Charlotte bore him four children, Francis the eldest (named after Capt. Francis Bailey), Dannister or Danny, Titus and the last a girl named Regina. Charlotte died soon after giving birth to Regina, of complications arising out of the confinement. She was aged 33 years. Charlotte's death cast a gloom over the place, and two years later Simon moved to an estate at Walahanduwa, 5 miles away where he had built a large bungalow. Simon also contested the Galle Municipality and won the Galupiadde Ward. When 'Villa Marina' fell vacant, It was Simon Perera-Abeywardena, M. M. C. who in 1889 bought and renamed it 'Closenberg'. Simon had but two years of great happiness living in this property and extending his lavish hospitality to his all his friends and relations. He died on the 25th of January 1891 at the age of 59. He left Closenberg and his estate Walahanduwa to his eldest son Francis, and his first home 'Wasala Wallauwa' to his daughter Regina. In winding up his estate, the salvage and the coaling businesses were sold. Thus ending the family's ties with the sea and the port.
Francis Perera Abeywardena, the eldest son of Simon Perera was born at Galle in 1875, and educated, firstly, at the Richmond College, and afterwards at the Royal College, Colombo. In 1906 he married Rita, the fifth daughter of the late Charles Henry and Lady de Soysa. The book 20th Century Impressions printed around the turn of the century lists him as a planter and Plumbago merchant, with several plantations under his ownership.
Simon's second son has been named Dannister or Danny. An interesting story about him appears in Joe Simpson's article 'Preserving the spirit of a forgotten world - anecdotal glimpses of the New Oriental Hotel, Galle Fort'.
Some years later, in the 1890s, another incident involving an English sailor occurred in the Oriental Hotel's bar. Danny or "Dandy" Perera, the son of the prosperous Simon Perera. Dandy had gone to the hotel's bar with a group of friends for a quiet drink. Dandy was well nicknamed, as he had a taste for fine clothes and fast horses, drove a smart dogcart and had a small light bulb attached to his horse's head that blinked as he flashed by. At any rate, an English sailor drew a knife in the bar after objecting to the presence of Dandy and his friends. Undaunted, Dandy caught the obnoxious tar by the collar and threw him headlong down the hotel steps into the street below. The delighted barkeeper promptly annexed the knife and for many years afterwards it was displayed prominently above the bar. Dandy of course became a local hero!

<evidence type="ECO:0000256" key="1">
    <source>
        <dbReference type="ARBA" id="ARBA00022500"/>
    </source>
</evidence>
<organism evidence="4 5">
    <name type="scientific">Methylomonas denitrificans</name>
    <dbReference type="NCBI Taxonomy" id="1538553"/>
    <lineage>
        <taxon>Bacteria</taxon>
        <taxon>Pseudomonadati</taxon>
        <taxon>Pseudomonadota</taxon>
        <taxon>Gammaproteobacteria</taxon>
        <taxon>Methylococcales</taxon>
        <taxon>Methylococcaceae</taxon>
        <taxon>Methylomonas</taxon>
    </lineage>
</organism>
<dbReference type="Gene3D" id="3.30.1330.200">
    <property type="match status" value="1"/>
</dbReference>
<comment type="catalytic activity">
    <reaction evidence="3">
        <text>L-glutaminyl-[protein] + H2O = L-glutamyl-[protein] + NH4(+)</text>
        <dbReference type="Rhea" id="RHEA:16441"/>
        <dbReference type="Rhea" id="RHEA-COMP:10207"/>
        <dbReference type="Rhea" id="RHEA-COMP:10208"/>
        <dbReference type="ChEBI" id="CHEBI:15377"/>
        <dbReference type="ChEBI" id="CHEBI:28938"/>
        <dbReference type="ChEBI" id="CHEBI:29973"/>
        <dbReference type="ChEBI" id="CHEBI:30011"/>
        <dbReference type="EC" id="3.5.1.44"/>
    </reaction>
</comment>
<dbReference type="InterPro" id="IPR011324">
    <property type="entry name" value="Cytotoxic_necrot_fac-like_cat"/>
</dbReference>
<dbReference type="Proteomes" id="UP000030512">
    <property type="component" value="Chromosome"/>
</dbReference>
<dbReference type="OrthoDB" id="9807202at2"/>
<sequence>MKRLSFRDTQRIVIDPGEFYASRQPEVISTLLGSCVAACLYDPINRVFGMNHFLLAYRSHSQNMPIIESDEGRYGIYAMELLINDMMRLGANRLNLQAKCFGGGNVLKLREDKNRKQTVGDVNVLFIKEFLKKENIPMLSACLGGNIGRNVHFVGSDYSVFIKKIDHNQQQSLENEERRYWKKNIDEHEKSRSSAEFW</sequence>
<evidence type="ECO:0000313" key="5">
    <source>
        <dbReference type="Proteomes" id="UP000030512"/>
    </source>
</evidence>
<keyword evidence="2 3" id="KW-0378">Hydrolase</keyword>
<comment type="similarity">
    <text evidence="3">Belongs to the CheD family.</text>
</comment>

Many other stories are also told about Danny and his fearless ways. Later in life he was to change, and became a 'Maha Dayaka' of the Gangaramaya Temple, and worked towards many a worthy cause. Danny also owned a theatrical company, which he had even sent to Singapore.
Regina the youngest married Arthur de Soyza, a brother of Rita, Francis's wife. Danny married a girl from Moratuwa, and lived in Galle town. Tiddy or Titus went to Aberdeen for studies and remained unmarried. Francis Perera died in 1912 at the age of 38 years.
Francis (Frank) and Rita were blessed with eight children, arraigned in pairs of a boy and a girl. Patrick was the third and the first Perera Abeywardena born at Closenberg. His elder brother Frank and his sister Marjorie were born at 'Alfred House' so named after the Duke of Edinburgh, H. R. H. Prince Alfred. The Duke visited this palatial house during his visit. Franck became the first Ceylonese Visiting Agent and the first Ceylonese Chairman of the Low Country Planters Association. Frank had only two daughters, and fittingly when the time came, the property was left to his brother Patrick. Patrick was the only member of the family to insist on using their double name Perera - Abeywardena. He was one of the first Ceylonese Brokers and founded the firm Pieris and Abeywardena. He married a Eurasian girl named Margaret Cameron. Zena died at the young age of 21. Esme married Wilmot Perera the first Ambassador to China. Gussie went to Trinity Hall, Cambridge, joined the inner Temple and was called to the Bar. Returning to Ceylon he joined the Galle Bar. Later on he married a Eurasian girl named Pamela.
When Patrick died and his wife a few years later, their children decided to go abroad to Australia. Kumar their eldest son became the owner of Closenberg and converted it as a Tourist Hotel. Today it is a popular hotel in the south and Kumar Perera Abeywardena is the Managing Director.
The Family Tree of the Perera Abeywardena family.
Emmanuel Perera Abeywardena (Manuel)
married Ms. Jayawardena of Welitara, mother of his only son Christopher.
married Ms Goonewardena of Delwatte.
Closenberg; The Cliff Citadel.
Don Bastian de Silva Jayasuriya Goonewardena.
'A Visit to Ceylon' - Ernst Haeckel. From the Carl Stueber Library